It should be noted, however, that benzodiazepines may not be enough to enable patients to reclaim important parts of their lives.  Sometimes, they have been passive for so long that their skills for dealing with an active life have been forgotten or they lack confidence in their ability to use them.  In these cases, patients need to relearn and practice these skills with their clinicians so that they can make full use of their benzodiazepines.

Improper Use of Benzodiazepines

When benzodiazepines are used improperly, they are among the worst, most useless, and problematic of psychiatric medications.  The hallmark of improper benzodiazepine use is the patient’s decreased engagement with the environment.  Benzodiazepines can be used to numb one’s emotions and dull the mind.  They can be used to retreat into sleep instead of engaging in life.  Misused, benzodiazepines are the ultimate in passive avoidance as misguided patients retreat into the fantasies of their own minds instead of reclaiming their lives.  Thus, the anxiety and depression continue to worsen, and medications become less and less effective.

Improperly used, benzodiazepines are addictive.  The body develops tolerance to the medications so that higher and higher doses are required to get the desired numbing of the emotions and mind.  Withdrawal symptoms occur when the benzodiazepine is not available, and these withdrawal symptoms can be fatal.  Withdrawal from benzodiazepines is almost identical to alcohol withdrawal and can even include delirium tremens (the D.T.’s).  As patients become tolerant to benzodiazepines, they may mix it with alcohol to get the additional numbing effect.  This puts the patient at risk for respiratory arrest and death.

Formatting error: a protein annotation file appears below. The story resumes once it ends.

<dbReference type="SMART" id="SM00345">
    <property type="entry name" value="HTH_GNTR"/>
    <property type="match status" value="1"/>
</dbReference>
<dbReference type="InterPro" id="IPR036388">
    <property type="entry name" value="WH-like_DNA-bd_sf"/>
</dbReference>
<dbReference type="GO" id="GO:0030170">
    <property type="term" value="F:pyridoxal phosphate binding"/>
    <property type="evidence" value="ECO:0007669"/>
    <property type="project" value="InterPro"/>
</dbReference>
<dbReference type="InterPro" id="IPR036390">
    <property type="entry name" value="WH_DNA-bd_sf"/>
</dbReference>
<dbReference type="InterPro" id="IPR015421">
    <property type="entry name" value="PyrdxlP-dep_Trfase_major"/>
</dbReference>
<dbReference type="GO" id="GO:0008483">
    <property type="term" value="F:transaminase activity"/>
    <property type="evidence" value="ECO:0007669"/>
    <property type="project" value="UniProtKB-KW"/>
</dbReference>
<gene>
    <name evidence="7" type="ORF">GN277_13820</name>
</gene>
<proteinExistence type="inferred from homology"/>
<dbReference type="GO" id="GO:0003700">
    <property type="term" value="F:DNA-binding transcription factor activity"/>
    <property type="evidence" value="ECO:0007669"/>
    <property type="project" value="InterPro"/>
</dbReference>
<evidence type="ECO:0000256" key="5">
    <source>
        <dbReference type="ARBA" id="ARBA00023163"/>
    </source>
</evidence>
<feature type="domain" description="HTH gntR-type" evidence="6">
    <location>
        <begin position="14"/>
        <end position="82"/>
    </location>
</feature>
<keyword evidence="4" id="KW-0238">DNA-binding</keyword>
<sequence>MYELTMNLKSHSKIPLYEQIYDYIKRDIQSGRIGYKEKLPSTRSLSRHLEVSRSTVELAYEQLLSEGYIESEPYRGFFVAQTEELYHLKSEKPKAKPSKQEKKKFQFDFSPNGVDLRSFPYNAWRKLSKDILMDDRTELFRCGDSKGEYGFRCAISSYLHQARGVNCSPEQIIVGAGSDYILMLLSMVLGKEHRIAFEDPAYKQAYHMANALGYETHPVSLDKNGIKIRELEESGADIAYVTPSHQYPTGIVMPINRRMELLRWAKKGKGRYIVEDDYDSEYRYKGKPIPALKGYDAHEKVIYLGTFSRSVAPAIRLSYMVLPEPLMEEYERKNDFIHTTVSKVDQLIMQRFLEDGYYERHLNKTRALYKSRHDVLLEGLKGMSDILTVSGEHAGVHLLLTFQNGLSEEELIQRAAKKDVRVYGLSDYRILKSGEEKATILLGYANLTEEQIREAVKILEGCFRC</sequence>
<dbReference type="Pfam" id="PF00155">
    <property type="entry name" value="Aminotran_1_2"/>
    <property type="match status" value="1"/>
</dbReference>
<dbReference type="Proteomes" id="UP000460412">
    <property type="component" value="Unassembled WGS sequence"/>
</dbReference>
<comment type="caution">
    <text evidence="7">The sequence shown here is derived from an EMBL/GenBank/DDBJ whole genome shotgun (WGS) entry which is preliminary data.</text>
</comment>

Benzodiazepines are marvelously effective medications when used properly.  Their proper use depends on the clinician and the patient having an understanding of healthy behavioral responses to anxiety and stress.  The benzodiazepines are not to be used to eliminate anxiety since anxiety is a normal part of life.  They are most effective when they are used to decrease anxiety to the point that patients can actively confront and engage the situations they  must encounter in their lives.  This will allow patients to freely search for a life full of meaning and satisfaction.


  1. Thank you, I found this post extremely helpful in furthering my understanding of not only benzo’s but the different types of responses in regards to anxiety.